So President Barack Obama, after a jaunt through South America and a week avoiding Congress, finally spoke to the nation on Monday night about why we’re in Libya. Did he give ample justification for U.S. involvement? Or did he set the table with enough rhetorical booby traps and trap doors to make assailing his position almost impossible from the opposition? Watch President Obama’s Libya speech and judge for yourself.
Since he’s been elected, the press has scrambled to get a handle on the “Obama Doctrine.” While it’s difficult to extrapolate a doctrine from this uncharacteristically short speech, maybe we learned a few things about where he’s headed.
When He Said “Yes WE Can,” He Meant It
President Obama is dead set against any military actions that don’t involve a coalition. Maybe this is why he didn’t go to Congress – because he knew hardheaded House Republicans wouldn’t approve it unless we took the lead. Instead, he constantly spun the value of having other nations involved in air attacks and the protection of refugees.
This is both strategic and downright practical.
The United States cannot afford any more adventures outside of our borders unless someone else is willing to split the check (his mention of the $30 billion we snatched from Muammar Gadaffi’s grotesquely massive bank account makes us wonder about reimbursements). And the coalition is there to accomplish one goal and one goal: stopping the slaughter of civilians. Anything beyond that and we split.
Obama Has Big Plans for the Middle East
Think about it: despite how it looks, this President finds the greatest of political gifts in the present Middle Eastern turmoil – and he’s making the most of it.
Since the 1970s, every President since Nixon has struggled to shape a coherent Middle East policy to no avail. We tried overthrowing “bad guys” and ended up with Iran. We then teamed up with the bad guys – and we got Egypt. And we’ve continued overlooking (even rationalizing) Israel’s human rights violations and simply gained more enemies in the process.
Yet, this revolution was the internal coffee pot that had been brewing for decades. The natives got restless (plus hungry and unemployed), said enough was enough and made their lifetime leaders bounce.
President Obama is perfectly happy assisting revolutions that are already in the making. To him, that’s a coalition. He won’t start none, but he’ll definitely be there to help finish it – and he’ll make sure it swings in our favor.
He is Running for President in Every Single Speech … From Now On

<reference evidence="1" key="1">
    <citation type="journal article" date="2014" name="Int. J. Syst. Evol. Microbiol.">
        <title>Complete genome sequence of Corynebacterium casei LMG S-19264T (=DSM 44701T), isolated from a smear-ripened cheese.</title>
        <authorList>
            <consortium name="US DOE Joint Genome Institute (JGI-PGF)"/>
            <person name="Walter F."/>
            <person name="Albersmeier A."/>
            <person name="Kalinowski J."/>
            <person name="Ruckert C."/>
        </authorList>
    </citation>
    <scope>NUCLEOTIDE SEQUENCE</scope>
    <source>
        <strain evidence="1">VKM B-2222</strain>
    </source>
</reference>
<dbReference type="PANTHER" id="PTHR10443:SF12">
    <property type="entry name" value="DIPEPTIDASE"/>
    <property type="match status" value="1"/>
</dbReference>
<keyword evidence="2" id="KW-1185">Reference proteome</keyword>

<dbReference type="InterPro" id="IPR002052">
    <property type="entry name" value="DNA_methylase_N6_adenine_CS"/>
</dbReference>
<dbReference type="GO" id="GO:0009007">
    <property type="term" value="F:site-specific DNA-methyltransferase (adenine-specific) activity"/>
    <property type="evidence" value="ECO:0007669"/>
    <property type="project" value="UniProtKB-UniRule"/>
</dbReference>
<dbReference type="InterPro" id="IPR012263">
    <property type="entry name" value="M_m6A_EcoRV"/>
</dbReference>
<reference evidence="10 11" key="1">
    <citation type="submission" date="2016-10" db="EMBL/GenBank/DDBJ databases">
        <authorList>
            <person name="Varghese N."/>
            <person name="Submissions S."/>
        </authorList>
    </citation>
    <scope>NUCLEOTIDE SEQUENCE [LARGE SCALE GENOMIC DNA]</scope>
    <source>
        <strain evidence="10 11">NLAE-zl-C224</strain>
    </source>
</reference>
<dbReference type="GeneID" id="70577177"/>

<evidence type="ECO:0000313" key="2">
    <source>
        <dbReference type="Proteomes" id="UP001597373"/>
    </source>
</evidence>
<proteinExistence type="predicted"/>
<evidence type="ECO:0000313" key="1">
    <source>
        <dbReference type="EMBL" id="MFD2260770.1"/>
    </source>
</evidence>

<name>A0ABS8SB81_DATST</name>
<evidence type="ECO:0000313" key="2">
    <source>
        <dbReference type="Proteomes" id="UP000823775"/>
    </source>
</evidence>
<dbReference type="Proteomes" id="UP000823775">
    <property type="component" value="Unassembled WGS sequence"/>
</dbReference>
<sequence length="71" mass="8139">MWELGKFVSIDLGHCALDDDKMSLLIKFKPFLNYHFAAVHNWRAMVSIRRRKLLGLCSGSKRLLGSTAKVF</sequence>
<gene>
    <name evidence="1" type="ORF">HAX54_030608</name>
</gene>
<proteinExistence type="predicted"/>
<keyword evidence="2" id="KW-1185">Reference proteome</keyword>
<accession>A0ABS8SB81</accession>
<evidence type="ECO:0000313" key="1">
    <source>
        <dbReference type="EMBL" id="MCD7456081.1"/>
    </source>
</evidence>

This wasn’t the typical solemn sit down at the Oval Office desk with flags and First Family photos posing in the background. This was at the National Defense University, standing up and before an audience of military brass.
Obama consistently dropped top themes for 2012, setting the agenda in a way that made it harder for the GOP to attack him. How many times in recent memory has a president mentioned the ‘taxpayer’ in a foreign policy speech? And he took bold, gangsta swipes at both Clinton and Bush, reminding us that a Bosnia coalition took a year, Iraq took five years, but Libya was done in 31 days.
And, oh yeah, did you catch the way he compared the size of Benghazi, Libya to Charlotte, North Carolina? Connecting foreign policy to the homeland was pure Jedi mind trick campaign jujitsu.
The Obama Doctrine Is Contradictory
President Obama claims he doesn’t want regime change – but, seriously: how realistic is that? Gaddafi will do whatever it takes to keep himself in power. Rest assured he will hunt down every rebel and their families once NATO stops bombing, executing everyone that stands in his way. Basically, Obama has committed the United States to regime change in Libya even if he won’t admit it. The only difference is that we won’t be the only ones dropping bombs over the next six months.
We Are All Safe … For Now
Whether it’s budgetary realities or philosophical conviction Barack Obama is not in the business of committing U.S. troops to any major military interventions. While he’s had no problem deepening the war in Afghanistan, he avoids low hanging fruit in Iran and Pakistan. He got involved in Libya only because it was a slam dunk case of everyone in the region looking for an excuse to take Gadaffi out.
Now comes the hard part. How will he take on the real responsibility of supporting regimes that come to power after these initial revolutions? That will be the rest test of the Obama Doctrine. But, can he stay in the fight long after the missiles, poll numbers and headlines have faded?
This article originally appeared in TheLoop21.com under the headline “Five Things We Learned About the Obama Doctrine Last Night.“